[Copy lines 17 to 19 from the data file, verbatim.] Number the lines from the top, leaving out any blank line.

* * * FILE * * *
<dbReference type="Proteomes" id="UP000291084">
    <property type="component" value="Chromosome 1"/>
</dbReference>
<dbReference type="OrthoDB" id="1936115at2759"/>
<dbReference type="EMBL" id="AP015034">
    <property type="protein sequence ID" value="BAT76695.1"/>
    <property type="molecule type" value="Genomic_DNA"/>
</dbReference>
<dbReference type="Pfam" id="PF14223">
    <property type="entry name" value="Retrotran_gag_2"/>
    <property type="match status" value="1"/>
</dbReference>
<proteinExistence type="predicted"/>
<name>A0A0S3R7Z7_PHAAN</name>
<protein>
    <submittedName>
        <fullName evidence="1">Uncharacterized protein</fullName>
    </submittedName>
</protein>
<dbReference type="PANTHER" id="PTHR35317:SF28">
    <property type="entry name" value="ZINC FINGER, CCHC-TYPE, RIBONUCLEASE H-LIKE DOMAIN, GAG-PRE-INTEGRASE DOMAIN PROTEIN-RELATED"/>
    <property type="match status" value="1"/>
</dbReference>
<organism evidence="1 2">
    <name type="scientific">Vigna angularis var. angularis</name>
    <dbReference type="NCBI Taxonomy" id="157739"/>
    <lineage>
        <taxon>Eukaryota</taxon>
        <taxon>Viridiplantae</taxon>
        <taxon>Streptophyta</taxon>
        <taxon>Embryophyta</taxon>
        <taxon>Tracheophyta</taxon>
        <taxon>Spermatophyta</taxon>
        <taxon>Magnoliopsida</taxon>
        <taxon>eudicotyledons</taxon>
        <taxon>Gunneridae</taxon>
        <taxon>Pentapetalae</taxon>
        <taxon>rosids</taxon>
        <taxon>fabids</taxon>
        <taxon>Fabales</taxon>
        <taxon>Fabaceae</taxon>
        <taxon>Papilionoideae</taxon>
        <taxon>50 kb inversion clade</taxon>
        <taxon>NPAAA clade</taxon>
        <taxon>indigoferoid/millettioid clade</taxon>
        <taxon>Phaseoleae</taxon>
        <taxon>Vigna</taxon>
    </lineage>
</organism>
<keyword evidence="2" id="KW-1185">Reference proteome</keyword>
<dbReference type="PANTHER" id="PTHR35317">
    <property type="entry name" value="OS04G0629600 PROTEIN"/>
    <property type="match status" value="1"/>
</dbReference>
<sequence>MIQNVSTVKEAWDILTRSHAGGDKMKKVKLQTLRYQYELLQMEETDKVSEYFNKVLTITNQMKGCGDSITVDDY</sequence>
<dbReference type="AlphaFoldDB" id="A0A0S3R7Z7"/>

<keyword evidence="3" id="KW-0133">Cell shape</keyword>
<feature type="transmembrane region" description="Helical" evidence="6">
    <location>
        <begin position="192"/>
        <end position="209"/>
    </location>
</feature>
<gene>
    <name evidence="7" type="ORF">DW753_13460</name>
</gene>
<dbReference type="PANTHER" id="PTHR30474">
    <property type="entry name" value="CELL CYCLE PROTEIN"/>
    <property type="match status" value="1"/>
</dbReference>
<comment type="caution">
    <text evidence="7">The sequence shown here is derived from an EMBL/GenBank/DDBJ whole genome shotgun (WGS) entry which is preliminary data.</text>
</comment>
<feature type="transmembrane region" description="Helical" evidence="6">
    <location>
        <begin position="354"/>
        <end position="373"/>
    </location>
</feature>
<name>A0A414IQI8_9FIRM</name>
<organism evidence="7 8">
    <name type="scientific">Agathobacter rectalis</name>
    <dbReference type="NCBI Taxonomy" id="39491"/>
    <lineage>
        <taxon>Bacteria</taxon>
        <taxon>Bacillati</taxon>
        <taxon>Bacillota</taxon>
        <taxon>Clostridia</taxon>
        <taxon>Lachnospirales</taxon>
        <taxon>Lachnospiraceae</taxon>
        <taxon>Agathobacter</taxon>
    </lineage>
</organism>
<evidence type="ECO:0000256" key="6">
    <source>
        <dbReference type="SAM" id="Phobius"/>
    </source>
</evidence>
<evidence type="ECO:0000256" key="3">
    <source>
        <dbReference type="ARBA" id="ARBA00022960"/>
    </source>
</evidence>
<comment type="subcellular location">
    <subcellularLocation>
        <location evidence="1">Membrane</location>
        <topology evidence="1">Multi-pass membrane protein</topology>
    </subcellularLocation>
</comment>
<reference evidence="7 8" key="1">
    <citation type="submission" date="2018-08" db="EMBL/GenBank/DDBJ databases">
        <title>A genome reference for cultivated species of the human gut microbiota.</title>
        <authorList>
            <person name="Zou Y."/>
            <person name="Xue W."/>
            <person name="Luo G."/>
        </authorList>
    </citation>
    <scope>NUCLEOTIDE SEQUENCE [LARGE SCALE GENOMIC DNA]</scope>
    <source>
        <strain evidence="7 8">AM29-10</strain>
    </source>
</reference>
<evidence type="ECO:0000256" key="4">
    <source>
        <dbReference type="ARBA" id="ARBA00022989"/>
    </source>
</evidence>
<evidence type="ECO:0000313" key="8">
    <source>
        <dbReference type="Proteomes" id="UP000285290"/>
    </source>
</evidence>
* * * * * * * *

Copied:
        <fullName evidence="1">Uncharacterized protein</fullName>
    </submittedName>
</protein>